It is a perfect place to get away from the hustle and bustle of life as there are no cars, in fact there are no vehicles at all, on the island. Well worth the short trip and ideal for families due to the sandy beaches and clean seas. Kolocep has more than 250 sunny days a year. Its climate is of a moderate Mediterranean type, and due to the isle's indented coastline and small area, the predominant climatic features throughout the island are influenced by the Adriatic. The sea moderates the air temperature considerably keeping the average monthly daytime highs above 10 °C in the winter time and below 27 °C in the summer. An area off shore where lobsters abound is another one of Kolocep's features. So don’t forget to try the local specialties when you are there. In conclusion this beautiful evergreen island is so close to Dubrovnik to be accessible and yet so far away to be a haven of peace and tranquility. Well worth a visit.
Getting to the island is relatively simple as many ferries and local boats travel the short distance from Dubrovnik harbor. The ferry takes about 30 minutes to arrive and the faster boats can make the journey in 15 minutes, and both options are relatively inexpensive. For those looking to stay a little longer on the island there is a small hotel on the island with 151 rooms and 8 apartments and with a sandy beach in front of it and a cluster of small restaurants and bars around the harbor. There are also a range of private accommodation from small bed and breakfasts renting only one room to slightly larger guest houses offering apartments and meals.
It has been an up and down ride! A rollercoaster ride that has had me gripping with white knuckles, laughing in glee and feeling that at any moment the train will fly off the tracks. I was asked a couple of weeks ago what I thought about Croatia’s transition over the last twenty years.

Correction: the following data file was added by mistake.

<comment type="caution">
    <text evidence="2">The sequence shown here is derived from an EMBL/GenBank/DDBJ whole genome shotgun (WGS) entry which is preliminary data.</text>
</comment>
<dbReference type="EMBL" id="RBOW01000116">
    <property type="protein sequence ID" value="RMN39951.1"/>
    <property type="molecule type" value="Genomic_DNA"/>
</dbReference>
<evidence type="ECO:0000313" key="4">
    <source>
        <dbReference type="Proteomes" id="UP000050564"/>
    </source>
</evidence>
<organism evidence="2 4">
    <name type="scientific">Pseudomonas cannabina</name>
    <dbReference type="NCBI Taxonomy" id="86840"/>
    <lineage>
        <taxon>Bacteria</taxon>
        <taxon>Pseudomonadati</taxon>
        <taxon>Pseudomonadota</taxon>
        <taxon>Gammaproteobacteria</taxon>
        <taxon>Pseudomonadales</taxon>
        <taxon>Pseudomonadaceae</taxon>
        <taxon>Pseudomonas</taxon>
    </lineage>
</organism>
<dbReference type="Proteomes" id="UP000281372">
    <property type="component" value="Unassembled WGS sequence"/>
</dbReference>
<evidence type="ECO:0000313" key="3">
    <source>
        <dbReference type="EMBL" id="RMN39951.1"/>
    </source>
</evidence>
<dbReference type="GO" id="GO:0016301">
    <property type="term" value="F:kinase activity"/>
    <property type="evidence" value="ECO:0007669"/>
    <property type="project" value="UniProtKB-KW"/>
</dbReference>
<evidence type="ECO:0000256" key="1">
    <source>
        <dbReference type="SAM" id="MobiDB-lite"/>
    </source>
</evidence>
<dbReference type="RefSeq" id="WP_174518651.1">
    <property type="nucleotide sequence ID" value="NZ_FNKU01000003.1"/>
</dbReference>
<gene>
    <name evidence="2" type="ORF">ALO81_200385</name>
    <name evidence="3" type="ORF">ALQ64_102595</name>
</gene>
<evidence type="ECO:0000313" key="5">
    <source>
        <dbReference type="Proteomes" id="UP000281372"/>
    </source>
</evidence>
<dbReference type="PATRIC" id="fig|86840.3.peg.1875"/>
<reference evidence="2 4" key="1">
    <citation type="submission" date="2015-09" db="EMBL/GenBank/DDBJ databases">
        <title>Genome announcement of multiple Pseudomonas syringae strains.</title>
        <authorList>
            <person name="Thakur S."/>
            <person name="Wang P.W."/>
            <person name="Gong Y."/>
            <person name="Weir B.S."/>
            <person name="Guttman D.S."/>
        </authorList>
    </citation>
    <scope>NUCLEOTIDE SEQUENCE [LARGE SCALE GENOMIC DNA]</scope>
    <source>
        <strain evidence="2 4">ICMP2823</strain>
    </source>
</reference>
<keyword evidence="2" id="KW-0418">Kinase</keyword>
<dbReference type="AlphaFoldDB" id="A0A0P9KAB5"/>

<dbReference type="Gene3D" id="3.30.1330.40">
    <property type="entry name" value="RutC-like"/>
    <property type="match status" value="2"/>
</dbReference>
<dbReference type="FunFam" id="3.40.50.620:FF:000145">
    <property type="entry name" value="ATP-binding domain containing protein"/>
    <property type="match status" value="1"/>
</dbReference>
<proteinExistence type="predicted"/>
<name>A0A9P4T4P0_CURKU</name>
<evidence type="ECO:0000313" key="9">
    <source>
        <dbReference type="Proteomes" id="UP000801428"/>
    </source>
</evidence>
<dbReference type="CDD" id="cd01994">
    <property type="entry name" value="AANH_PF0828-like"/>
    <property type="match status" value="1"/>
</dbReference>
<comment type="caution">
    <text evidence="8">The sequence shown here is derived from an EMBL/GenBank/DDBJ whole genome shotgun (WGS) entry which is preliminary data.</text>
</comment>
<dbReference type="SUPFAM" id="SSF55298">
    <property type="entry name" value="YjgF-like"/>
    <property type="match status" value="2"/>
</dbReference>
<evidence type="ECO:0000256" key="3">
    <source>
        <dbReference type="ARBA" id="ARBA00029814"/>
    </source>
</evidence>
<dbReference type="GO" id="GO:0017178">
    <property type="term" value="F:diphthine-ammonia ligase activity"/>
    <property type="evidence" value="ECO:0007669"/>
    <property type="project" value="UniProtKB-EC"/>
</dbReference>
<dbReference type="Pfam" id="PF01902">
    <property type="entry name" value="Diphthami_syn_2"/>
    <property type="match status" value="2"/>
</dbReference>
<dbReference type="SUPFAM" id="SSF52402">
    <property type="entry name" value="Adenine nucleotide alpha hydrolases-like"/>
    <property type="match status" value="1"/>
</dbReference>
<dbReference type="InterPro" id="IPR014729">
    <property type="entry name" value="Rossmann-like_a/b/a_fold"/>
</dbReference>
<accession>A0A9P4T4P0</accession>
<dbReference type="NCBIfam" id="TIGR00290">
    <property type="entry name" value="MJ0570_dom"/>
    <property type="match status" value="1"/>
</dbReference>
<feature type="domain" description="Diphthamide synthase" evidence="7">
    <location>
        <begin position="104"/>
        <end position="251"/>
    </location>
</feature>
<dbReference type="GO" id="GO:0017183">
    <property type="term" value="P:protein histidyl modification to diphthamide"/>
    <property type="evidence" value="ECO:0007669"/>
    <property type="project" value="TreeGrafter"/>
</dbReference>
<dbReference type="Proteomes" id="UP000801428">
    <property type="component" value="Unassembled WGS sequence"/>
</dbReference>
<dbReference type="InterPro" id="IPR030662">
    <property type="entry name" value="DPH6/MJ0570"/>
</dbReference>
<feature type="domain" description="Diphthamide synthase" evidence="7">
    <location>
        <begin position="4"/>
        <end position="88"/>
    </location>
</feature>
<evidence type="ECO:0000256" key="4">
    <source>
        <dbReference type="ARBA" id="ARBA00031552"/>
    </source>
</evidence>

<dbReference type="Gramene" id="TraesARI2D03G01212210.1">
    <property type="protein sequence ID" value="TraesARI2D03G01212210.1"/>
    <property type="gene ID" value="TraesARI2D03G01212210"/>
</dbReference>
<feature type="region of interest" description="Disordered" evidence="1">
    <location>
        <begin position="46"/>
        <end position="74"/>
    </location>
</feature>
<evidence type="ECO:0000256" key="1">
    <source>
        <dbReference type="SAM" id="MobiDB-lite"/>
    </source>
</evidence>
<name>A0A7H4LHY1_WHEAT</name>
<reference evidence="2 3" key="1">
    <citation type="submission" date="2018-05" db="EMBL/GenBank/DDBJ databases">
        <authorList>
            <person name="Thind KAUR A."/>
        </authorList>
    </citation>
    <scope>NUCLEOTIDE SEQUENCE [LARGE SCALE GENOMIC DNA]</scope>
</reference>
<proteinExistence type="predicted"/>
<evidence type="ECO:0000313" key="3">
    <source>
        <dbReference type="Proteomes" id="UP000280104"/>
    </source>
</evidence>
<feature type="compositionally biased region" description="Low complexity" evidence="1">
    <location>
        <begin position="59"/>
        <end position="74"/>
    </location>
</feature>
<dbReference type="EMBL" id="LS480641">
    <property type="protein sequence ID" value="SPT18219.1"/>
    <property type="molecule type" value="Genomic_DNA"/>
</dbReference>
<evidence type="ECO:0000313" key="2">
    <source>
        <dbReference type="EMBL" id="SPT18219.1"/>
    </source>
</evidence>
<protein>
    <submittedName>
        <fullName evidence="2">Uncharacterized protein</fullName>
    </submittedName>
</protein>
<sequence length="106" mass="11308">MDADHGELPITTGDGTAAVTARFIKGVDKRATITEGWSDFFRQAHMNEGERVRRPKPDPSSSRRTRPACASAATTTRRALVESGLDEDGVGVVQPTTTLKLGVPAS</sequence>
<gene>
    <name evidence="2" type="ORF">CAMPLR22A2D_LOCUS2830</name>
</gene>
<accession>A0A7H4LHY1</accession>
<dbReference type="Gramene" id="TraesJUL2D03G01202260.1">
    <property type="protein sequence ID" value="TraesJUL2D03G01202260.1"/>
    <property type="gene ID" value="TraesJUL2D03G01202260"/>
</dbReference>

“It must have been interesting to follow the birth of a new nation,” asked the foreign professor sitting across the table from me. “It has been a ride,” I replied. “What mistakes were made and what constructive measures were taken?” he continued to seek information. Almost in a flash of inspiration the answer came to me, it was when he mentioned birth.
Croatia, in its present form, was born twenty-or-so years ago. It was born with a fight and the birth of the new country was greeted as a new baby is always greeted, with a crescendo of optimism and euphoria. Flags were raised from every house, every street, let the whole world know a baby has been born. The consequences to the mother that gave birth to this new nation were ignored; the king is here, all hail the king. In this spirit of profound ecstasy all wisdom and organisation were thrown out of the window. We were all standing over the cot making “coos” and “goos” noises at the baby desperate to hear the first words or watch the first steps. The baby slowly grew.